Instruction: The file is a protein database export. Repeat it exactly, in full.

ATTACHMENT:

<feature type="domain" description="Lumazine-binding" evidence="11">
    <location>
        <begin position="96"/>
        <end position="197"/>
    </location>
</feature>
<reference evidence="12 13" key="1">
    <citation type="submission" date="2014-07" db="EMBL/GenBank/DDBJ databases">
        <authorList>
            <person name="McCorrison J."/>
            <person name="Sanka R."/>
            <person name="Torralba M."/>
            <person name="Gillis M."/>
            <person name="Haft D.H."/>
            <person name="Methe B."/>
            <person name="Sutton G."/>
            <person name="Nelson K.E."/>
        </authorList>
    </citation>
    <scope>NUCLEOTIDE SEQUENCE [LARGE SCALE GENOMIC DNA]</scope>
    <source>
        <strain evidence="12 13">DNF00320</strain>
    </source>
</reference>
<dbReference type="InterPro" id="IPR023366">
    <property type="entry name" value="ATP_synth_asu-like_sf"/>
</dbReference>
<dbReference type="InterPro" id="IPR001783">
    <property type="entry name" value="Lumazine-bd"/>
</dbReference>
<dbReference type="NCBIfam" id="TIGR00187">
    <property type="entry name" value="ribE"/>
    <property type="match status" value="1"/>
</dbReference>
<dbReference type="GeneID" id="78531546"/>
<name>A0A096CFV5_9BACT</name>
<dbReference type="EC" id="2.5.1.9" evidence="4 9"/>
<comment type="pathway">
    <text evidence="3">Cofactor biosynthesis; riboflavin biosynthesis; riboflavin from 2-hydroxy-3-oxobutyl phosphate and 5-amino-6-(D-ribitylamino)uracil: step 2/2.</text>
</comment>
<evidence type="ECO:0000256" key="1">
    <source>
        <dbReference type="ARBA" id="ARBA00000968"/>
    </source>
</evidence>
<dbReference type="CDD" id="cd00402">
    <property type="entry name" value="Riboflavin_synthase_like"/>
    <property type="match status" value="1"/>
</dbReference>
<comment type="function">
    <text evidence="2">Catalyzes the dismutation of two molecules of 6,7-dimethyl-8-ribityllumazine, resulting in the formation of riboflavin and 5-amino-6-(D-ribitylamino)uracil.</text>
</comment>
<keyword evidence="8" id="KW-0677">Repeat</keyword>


<feature type="domain" description="Lumazine-binding" evidence="11">
    <location>
        <begin position="96"/>
        <end position="197"/>
    </location>
</feature>
<reference evidence="12 13" key="1">
    <citation type="submission" date="2014-07" db="EMBL/GenBank/DDBJ databases">
        <authorList>
            <person name="McCorrison J."/>
            <person name="Sanka R."/>
            <person name="Torralba M."/>
            <person name="Gillis M."/>
            <person name="Haft D.H."/>
            <person name="Methe B."/>
            <person name="Sutton G."/>
            <person name="Nelson K.E."/>
        </authorList>
    </citation>
    <scope>NUCLEOTIDE SEQUENCE [LARGE SCALE GENOMIC DNA]</scope>
    <source>
        <strain evidence="12 13">DNF00320</strain>
    </source>
</reference>
<dbReference type="InterPro" id="IPR023366">
    <property type="entry name" value="ATP_synth_asu-like_sf"/>
</dbReference>
<dbReference type="InterPro" id="IPR001783">
    <property type="entry name" value="Lumazine-bd"/>
</dbReference>
<dbReference type="NCBIfam" id="TIGR00187">
    <property type="entry name" value="ribE"/>
    <property type="match status" value="1"/>
</dbReference>
<dbReference type="GeneID" id="78531546"/>
<name>A0A096CFV5_9BACT</name>
<dbReference type="EC" id="2.5.1.9" evidence="4 9"/>
<comment type="pathway">
    <text evidence="3">Cofactor biosynthesis; riboflavin biosynthesis; riboflavin from 2-hydroxy-3-oxobutyl phosphate and 5-amino-6-(D-ribitylamino)uracil: step 2/2.</text>
</comment>
<evidence type="ECO:0000256" key="1">
    <source>
        <dbReference type="ARBA" id="ARBA00000968"/>
    </source>
</evidence>
<dbReference type="CDD" id="cd00402">
    <property type="entry name" value="Riboflavin_synthase_like"/>
    <property type="match status" value="1"/>
</dbReference>
<comment type="function">
    <text evidence="2">Catalyzes the dismutation of two molecules of 6,7-dimethyl-8-ribityllumazine, resulting in the formation of riboflavin and 5-amino-6-(D-ribitylamino)uracil.</text>
</comment>
<keyword evidence="8" id="KW-0677">Repeat</keyword>